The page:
Friday, April 27, 2007

Sushi, hunan shrimp or Shish Kafta?

How do you compare foods? Based on taste, or based on your sense of tastefulness? or based on how you satisfy your hunger at a particular point of time?

Hunger is probably the driving force in this world. The world biota is existing because hunger is driving it to exist. The evolution dictated the creation in such way that you can enjoy the deliciousness and juicy drops of a shish kabob. But do you always want to eat what you think you would like to eat? Most of the cases, the answer would be "no".

We used to grow up with one particular cuisine. Mom-cuisine. The taste-buds are accustomed to the taste that mom-cooked food tasted. Be it "luchi-aloor dom", be it "khichuri", be it "mangser-jhol", be it "pabda maachh", be it "alu-posto" it numberous other dishes that I cannot name it here because blogspot does not have that much space. Then you go outside the familiar home dining room, hit the college canteen, late evening coaching classes, the roll corner behind the bus stop, the egg-chowmin, the pakoras. There is a major transformation zone of your nerves connecting your taste bud. New enzymes, new hormones, new chemical reaction all-together. And before you realise, you started liking shish kabobs, the beef roll of Khaliques, the parantha and beef curry at Nizam, the biriyani in Shiraz. You already connected yourself to the same dinning plate of your rulers 500 years ago.

The odd connection to oriental food so far has been the chow-min, and noodles. You cross overseas, reach either Europe or North America. Opportunists around the world gather over there to sell their own-self. Chinese, Japanese, Korean, Mongolian, Indian, Bangladeshi, Pakistani, Middle-eastern, Africans. The most funny and interesting thing is, these people came late, by atleast 120 years. Their ancestors migrated to America in mid 1800s. The issue with Europe is different. Well, we all migrated from Africa. Lets not get into the root of civilization arguement, keep it with food and cuisine, shall we?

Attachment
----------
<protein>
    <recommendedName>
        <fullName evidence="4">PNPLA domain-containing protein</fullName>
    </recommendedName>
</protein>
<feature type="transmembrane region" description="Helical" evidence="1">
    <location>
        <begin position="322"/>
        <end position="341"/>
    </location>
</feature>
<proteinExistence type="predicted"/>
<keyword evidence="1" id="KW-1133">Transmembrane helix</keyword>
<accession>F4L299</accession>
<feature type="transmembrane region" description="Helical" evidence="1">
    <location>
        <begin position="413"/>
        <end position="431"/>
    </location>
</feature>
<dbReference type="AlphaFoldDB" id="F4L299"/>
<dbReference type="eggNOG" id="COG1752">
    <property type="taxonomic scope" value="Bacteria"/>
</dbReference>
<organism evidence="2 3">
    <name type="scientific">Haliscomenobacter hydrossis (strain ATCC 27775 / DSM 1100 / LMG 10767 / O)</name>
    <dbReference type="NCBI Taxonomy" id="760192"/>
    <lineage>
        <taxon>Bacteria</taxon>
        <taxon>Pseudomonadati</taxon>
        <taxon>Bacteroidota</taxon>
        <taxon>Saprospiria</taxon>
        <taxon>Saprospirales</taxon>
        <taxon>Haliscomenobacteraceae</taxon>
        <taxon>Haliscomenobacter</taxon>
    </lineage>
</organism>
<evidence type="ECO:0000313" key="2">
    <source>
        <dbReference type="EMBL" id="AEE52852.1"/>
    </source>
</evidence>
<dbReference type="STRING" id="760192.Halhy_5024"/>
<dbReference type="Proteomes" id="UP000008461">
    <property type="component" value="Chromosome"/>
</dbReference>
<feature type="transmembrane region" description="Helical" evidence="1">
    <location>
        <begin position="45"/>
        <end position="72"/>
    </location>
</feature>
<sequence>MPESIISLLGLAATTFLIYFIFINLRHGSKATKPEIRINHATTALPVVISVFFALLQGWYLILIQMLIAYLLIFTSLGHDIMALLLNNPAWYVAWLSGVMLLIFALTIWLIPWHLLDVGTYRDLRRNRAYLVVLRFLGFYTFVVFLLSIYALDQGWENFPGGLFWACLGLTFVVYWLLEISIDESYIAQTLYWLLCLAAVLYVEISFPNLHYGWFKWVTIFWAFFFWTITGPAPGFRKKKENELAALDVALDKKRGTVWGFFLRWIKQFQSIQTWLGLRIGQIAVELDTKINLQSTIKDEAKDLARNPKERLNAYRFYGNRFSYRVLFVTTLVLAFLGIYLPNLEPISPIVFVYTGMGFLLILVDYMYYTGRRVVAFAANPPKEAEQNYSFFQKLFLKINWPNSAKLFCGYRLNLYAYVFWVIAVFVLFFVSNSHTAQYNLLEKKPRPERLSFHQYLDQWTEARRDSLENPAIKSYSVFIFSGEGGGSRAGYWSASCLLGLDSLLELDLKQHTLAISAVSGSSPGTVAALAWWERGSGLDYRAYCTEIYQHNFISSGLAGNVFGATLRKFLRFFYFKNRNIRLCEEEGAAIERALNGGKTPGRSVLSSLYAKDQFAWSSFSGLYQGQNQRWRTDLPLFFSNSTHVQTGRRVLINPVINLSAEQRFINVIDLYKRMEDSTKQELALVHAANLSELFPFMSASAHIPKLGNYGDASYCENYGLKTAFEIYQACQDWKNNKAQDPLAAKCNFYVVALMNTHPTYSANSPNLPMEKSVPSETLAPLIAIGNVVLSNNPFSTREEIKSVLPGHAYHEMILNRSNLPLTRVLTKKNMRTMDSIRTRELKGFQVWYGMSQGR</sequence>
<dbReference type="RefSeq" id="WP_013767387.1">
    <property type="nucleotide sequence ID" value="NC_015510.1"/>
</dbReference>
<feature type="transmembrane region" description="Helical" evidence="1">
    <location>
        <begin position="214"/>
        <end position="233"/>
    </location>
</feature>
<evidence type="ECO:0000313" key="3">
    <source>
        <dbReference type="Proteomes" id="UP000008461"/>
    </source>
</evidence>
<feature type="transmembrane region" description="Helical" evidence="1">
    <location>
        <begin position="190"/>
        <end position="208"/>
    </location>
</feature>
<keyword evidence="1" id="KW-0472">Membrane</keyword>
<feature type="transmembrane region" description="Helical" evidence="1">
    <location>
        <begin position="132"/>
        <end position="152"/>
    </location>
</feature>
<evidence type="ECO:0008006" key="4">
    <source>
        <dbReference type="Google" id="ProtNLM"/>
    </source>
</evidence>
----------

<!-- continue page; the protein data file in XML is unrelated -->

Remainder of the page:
Getting back to what I was discussing, you see restaurants from all these countries. People came to do business. A business prospers only when it get along with the neighbourhood where you are doing business. May be this is true for small business only. Nevertheless, to get "along" with neighbourhood, the cuisine style changes to fit in the "taste"-style. The sauces of Sushi or japaneese food is much different, more bar-b-q style. The Chinese dishes rely heavily on the sauteed vegetables. The rice becomes sticky. The south-asian subcontinent is known to be home of most delicious and tangy-spicy food. I am proud to say, this subcontinent cuisine does not lose its touch even it travels 1000s of miles. You still find delicious ilish maachher jhol in Boston, New York, you get awesome Tandoori Chicken in California and Pittsburgh. A whole street in London is devoted Bangladeshi and Indian restaurants. The "foreign"-isation of desi foods is minimum.

I think this is becoming a reflection of a common trend observed in most eastern country's culture. Desperate attempt to cling to the west, be it food, be it clothes, be it sports, be it cars, be it life style, be it relationship with your dear ones. Okay, check , not going into philosophical discussions, lets keep it into food.

So the point that emerges from it is, whether you eat a Sushi dish in Japanese restaurant in US, or a Hunan Shrimp abroad, or be it a Shish Kabob, all of them have travelled a long way from its actual cooking pan, and in the process it has lost its taste. A $6.99 lunch combo. One heavily soya-sossed Hunan shrimp with tons of broccoli and onion, hard fried rice with chunks of scrambled eggs, a tangy soup. Or 4 sushi, one tempura, some lettuce, a salmon, $ 7.95 . Satisfy your hunger, forget about the taste. Pack your taste bud chemicals, enzymes and hormones in a bottle, and send them home. Ask your mother to keep them in a secret place, and ask her to label them " Taste-bud chemicals, when I was young".

Give in to the culture and pace with which the world is revolving. The physics text book may say it takes 23 hours 54 minutes to spin once around its own axis, but it actually spinning a LOT faster. You feel the centri-whatever force, and your taste is feeling that too. So do not be surprised if on one fine morning you wake up, and realising that the driving force is gone. It does not matter what you eat, be it shrimp, kabob, bannana, water, broccoli, grass anything. The empty space in your stomach just need to be filled, the small guys up in the tongue deserve no attention.

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